NuData comments on wearables and voice authentication
01 November 2017 16:09 GMT

The biometrics firm NuData has commented on recent research that linked wearables with voice authentication.

Earlier this month, a University of Michigan research team outlined a solution that could eliminate vulnerabilities in voice authentication—the practice of logging in to a device or service with your voice alone - using a security-token necklace, ear buds or eyeglasses developed.

"Increasingly, voice is being used as a security feature but it actually has huge holes in it," said Kang Shin, the Kevin and Nancy O'Connor Professor of Computer Science and professor of electrical engineering and computer science at U-M. "If a system is using only your voice signature, it can be very dangerous. We believe you have to have a second channel to authenticate the owner of the voice."

The solution that Shin and colleagues developed is called VAuth (pronounced vee-auth), and it's a wearable device that can take the form of a necklace, ear buds or a small attachment to eyeglasses. VAuth continuously registers speech-induced vibrations on the user's body and pairs them with the sound of that person's voice to create a unique and secure signature.

The NuData representative welcomed the development:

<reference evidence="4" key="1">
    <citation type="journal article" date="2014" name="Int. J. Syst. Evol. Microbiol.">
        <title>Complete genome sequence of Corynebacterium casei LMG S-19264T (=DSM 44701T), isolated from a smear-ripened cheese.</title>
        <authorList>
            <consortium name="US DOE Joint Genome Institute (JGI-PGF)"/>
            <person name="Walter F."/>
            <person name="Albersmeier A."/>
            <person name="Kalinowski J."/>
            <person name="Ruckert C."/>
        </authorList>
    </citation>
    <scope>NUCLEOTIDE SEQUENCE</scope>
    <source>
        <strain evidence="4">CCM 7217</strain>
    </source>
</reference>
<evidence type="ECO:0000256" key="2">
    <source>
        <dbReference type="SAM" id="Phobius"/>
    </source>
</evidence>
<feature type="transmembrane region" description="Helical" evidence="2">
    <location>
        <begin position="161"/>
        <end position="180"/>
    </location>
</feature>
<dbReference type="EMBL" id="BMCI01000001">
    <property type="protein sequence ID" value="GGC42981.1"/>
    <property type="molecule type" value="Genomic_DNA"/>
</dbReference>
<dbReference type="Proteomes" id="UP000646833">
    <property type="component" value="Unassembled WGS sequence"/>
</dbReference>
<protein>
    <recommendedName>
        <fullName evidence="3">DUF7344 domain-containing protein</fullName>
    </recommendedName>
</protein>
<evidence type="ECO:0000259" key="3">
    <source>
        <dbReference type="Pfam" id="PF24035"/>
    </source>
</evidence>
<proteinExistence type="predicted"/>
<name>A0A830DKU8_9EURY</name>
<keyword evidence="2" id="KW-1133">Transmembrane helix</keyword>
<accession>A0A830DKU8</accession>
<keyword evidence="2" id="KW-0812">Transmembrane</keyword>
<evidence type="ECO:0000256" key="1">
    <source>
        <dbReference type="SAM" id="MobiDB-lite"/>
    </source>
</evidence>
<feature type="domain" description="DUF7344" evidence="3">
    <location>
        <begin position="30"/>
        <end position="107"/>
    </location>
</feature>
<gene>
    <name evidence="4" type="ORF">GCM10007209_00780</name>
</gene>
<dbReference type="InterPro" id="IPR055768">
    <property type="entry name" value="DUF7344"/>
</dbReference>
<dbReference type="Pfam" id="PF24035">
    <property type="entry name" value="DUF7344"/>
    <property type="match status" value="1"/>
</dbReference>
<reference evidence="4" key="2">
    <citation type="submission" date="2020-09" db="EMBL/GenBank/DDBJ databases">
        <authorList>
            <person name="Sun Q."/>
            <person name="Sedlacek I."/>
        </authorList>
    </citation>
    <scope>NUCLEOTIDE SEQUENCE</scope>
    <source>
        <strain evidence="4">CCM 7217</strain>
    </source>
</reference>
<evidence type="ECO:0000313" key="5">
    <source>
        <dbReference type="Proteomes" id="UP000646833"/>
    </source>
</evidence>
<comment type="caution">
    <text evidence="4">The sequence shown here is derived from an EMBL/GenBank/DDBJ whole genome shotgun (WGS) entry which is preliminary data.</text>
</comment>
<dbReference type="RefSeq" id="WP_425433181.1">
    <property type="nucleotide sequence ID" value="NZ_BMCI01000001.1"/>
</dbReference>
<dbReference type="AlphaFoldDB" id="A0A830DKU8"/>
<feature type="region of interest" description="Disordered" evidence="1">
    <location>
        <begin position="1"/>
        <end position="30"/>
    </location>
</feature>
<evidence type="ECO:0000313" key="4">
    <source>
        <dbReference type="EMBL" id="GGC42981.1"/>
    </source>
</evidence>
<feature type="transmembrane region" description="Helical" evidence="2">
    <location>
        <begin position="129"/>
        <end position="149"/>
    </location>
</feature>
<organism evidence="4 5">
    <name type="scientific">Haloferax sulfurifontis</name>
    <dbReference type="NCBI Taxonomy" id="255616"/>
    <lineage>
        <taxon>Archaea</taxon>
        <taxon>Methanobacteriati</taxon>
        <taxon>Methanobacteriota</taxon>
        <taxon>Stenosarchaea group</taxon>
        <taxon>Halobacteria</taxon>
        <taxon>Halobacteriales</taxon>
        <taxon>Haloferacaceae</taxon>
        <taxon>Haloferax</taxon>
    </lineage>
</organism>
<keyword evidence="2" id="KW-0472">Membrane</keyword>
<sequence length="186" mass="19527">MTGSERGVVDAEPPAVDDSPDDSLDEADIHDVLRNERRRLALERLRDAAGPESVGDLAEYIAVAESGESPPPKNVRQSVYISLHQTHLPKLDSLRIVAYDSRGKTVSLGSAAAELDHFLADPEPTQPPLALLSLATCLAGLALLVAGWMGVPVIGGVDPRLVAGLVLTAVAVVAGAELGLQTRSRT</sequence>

Robert Capps, authentication strategist, Vice President of NuData Security explains, “We have come to the point where mass-scale personally identifiable data leaks are now an unfortunate fact of life. As a consequence, almost every known static identifier is at risk and may need some second factor of authentication, and possibly more, to ensure it is right the person behind the device. "

He said that everything from voice authentication to fingerprints, retinal scans, and other physical biometrics are needed as part of the authentication toolkit layered with passive biometrics and behavior analytics so that people can be authenticated accurately.

"The industry as a whole is benefiting from these new technologies, such as VAuth, that adds additional strength to prevent fraud. The key is when to use them and what other layers to combine them with to ensure they are properly integrated. We are glad to see voice authentication sharpen up, as it is a viable layer to identify the good user when appropriate. A multi-layered approach will provide better identification rates when one of the layers, such as the physical biometrics, fails or when passive behavioral biometrics indicates risk and needs to present the 2FA request.”